Ms Ma Htet Oo Wai found that many participants apply what they learn from the course in their political life. Among other things, this includes learning how to deliver a speech, develop a systematic agenda for the party and create constructive dialogue. The elected Ethnic Minister from Lahu, Mr Yaw Thap, says: “Everything I have learned in the School of Politics in Myanmar (MySoP), I brought back to my community. Every step I take has a trace of what I learned. For me, the most important things MySoP taught me are political awareness, and how to prepare and deliver a speech that people will understand and that will make them feel empowered. I revised, analyzed and applied everything I learned in the multiparty training and used it to strengthen my party.”


Democracy is about having the right to vote, feeling safe and free to speak your mind and being included in important decisions in your country or community. People can be quick to take democracy for granted. Or to criticize it. But it’s the only political system that brings us all of these things. That’s why NIMD works to protect and promote these values around the world, together with James Magara, Marta Suprun, Jorge Guzman, Ma Htet Oo Wai, and many others.

To underline the value and importance of democracy, we launched an international online campaign called ‘Democracy is…’ last year. The campaign invites people, from democracies young and old, to share what democracy means to them. Our aim was to raise awareness of the
importance of a democratic government and why we cannot take the freedoms afforded by the system for granted. We hope our efforts will empower and encourage people around the world to join us in our mission to support democracies and invest in its institutions.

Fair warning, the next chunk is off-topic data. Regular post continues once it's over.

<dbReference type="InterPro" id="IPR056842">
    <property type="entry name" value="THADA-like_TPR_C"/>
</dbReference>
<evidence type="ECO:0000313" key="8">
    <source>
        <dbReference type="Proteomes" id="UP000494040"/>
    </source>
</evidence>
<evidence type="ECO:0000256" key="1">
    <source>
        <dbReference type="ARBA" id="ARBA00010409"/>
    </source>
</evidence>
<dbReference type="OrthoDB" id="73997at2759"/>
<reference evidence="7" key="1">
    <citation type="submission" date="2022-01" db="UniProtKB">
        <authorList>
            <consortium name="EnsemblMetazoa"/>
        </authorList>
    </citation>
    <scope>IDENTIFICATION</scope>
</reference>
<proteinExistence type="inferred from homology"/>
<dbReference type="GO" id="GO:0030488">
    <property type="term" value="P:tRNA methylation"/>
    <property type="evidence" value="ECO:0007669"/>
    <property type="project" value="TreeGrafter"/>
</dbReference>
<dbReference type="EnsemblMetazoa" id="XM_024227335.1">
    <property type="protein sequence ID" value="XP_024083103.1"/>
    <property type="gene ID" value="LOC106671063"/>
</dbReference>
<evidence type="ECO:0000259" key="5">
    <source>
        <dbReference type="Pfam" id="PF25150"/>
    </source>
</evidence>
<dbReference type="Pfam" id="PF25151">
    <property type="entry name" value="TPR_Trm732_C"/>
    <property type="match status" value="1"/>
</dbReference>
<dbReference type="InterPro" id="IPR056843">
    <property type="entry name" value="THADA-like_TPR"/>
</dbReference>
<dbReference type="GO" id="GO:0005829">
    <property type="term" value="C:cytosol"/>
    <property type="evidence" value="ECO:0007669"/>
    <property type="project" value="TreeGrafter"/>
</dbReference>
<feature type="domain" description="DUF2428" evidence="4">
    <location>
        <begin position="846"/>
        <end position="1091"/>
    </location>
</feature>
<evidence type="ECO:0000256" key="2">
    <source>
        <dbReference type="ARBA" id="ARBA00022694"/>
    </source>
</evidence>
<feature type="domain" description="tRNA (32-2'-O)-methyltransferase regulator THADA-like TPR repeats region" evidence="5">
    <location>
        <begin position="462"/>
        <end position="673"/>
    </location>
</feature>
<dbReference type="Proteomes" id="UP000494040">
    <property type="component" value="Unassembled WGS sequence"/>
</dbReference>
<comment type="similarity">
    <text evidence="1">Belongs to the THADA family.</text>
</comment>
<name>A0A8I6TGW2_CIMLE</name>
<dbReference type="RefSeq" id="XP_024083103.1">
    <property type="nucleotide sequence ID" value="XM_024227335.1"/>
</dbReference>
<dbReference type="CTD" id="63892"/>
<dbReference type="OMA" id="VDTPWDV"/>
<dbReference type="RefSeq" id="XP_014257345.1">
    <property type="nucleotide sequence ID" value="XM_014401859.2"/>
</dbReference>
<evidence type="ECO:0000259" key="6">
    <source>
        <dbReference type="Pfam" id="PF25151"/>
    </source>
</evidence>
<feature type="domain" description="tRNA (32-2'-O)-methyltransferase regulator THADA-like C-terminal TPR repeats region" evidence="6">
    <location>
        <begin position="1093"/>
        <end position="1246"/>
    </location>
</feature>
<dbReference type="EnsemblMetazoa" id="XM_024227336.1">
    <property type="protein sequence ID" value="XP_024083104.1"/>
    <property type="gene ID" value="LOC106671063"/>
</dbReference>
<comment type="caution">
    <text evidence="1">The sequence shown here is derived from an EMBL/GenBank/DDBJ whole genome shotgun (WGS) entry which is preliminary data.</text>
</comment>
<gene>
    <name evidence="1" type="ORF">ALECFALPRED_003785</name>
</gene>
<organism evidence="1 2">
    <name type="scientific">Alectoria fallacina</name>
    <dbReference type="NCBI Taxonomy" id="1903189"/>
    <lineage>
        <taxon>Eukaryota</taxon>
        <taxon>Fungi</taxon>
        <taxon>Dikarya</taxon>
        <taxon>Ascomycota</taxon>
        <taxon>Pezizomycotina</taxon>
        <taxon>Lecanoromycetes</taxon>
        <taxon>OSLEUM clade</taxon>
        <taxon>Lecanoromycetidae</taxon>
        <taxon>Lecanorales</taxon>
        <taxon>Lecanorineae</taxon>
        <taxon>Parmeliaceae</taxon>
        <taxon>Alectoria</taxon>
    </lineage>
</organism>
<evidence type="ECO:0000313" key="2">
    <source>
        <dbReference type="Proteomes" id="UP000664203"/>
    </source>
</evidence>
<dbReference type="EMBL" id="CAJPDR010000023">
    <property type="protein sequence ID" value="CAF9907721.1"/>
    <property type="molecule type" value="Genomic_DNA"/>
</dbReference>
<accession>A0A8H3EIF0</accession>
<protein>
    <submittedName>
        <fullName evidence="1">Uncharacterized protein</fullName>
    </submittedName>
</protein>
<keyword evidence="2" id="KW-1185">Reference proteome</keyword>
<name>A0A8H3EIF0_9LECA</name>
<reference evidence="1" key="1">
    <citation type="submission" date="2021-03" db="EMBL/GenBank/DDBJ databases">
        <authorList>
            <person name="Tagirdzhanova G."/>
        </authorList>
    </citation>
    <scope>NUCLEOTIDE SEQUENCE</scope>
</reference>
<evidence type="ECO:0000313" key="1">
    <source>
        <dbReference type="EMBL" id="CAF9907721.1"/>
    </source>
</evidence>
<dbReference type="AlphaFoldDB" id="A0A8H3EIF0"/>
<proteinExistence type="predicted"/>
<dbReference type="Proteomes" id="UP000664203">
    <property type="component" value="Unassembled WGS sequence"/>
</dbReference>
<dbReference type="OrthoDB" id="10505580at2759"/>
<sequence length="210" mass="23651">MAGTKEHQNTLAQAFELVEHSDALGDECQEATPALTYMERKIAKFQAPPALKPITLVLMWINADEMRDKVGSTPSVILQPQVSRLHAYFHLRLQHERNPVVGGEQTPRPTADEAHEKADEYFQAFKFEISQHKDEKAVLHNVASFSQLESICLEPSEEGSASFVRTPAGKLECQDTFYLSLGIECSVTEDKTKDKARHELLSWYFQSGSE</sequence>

As one participant of our online campaign put it “Democracy is about engagement. It’s about equal opportunities, about the chances available to everybody. So I believe in democracy.”


NIMD is engaging with political parties in 21 countries, and some of these are of course more complicated than others. But it would also be fair to conclude that not a single country is ‘easy’. You could argue that Ghana and Jordan are less complicated than Zimbabwe and Myanmar, but as recent events in Jordan indicate, there are no guarantees for an easy ride even in countries that we have normally considered to be fairly stable and peaceful.

I know it is difficult to cover all aspects in an annual report, but I would still have liked to see a more realistic assessment of the political situation in the countries, when the key results are presented on pages 8-11. To state that “politics is often polarized” in Burundi seems to me to be an understatement; not to mention the issue of the Royhinga in Myamar as a challenge is an important omission; characterising the situation in Zimbabwe as “political turbulence” may also be to put things a bit mildly. If you know what is going on in all of the 21 countries, the presentations will work perfectly fine, but if the reader does not have the information, the text is definitely slightly soft and optimistic.

For me, the most interesting part of the report are the more detailed presentations from Zimbabwe, Honduras, Georgia and Mozambique. They offer the reader valuable insights about some of the personalities involved in the programmes. This is important, because at the end of the day, the success of democracy programmes often depend on a small group of individuals and their ability to convince others in the parties about the necessity of change and dialogue. This change does not happen from one day to the next, but often requires years of patient and persistent investment in meetings that can move the process forward inch by inch.